Friday's fierce Noreaster which impacted many states with wind and rain from the Middle Atlantic States to New England is sitting well offshore but it is part of the equation that will create a second storm on Wednesday. This storm will intensify to a rather formidable system however the impacts will be be a bit different from the last one. First off I don't think that winds will be as widespread as the last system Also we have a colder up air environment this time around. South Central Pennsylvania and North Central Maryland will be on the edge of this with the chance for some snow developing Wednesday into the afternoon but the main development will be further north and east. Right now I think this will limit snowfall for our area.
Noreasters have been few and far between for the last several years and as always happens in the world of weather it is either feast or famine. The strong Greenland Eastern Canada block has gained a foothold and it looks hold in position all this week. Friday's noreaster came with the block just building in so cold air was limited. This time however we have the interaction of Friday's storm which is still out to our southeast and stalled and the block to the north. The rotation of the old storm is actually creating a bit of a backdoor front that will be moving through tonight. A few snow showers are possible with this over Eastern Long Island and Eastern Connecticut. The end result will be a colder upper air profile over the Northeast and the Northern Middle Atlantic States.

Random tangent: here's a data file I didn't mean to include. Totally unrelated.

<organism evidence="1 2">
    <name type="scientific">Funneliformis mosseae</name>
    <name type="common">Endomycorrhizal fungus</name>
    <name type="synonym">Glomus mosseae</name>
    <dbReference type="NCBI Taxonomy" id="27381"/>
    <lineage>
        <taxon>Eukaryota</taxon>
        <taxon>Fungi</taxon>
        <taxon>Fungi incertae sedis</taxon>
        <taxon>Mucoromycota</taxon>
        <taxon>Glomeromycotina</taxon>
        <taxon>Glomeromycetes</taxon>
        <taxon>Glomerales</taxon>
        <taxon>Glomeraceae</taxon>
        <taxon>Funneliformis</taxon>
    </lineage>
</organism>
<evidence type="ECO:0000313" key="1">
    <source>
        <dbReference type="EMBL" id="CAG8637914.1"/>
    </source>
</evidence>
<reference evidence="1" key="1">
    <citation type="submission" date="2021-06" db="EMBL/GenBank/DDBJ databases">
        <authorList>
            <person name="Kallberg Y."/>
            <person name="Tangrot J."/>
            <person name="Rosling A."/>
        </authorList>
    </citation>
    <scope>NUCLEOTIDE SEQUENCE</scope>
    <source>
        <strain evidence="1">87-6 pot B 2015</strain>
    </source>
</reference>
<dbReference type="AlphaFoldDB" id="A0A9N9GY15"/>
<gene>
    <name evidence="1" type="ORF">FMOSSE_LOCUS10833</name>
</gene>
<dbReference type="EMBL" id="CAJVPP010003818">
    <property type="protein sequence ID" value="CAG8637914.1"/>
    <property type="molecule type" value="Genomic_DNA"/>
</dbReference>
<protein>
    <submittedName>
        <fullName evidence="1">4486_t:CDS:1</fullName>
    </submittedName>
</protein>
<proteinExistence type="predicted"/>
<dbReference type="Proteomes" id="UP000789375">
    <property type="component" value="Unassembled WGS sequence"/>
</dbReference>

By Wednesday morning the secondary low is revving up along the North Carolina coast and notice that the freezing line is still well to the south in the Southern Delmarva Peninsula so this is a much colder upper atmosphere profile than what we had on Friday. Everything in the upper air suggests a coastal track for this storm which will pinch the cold air long the coast as well as inland areas. The usual model errors apply at this stage. I think the one direction this could shift is further to the east rather than west because of the strong block to the north.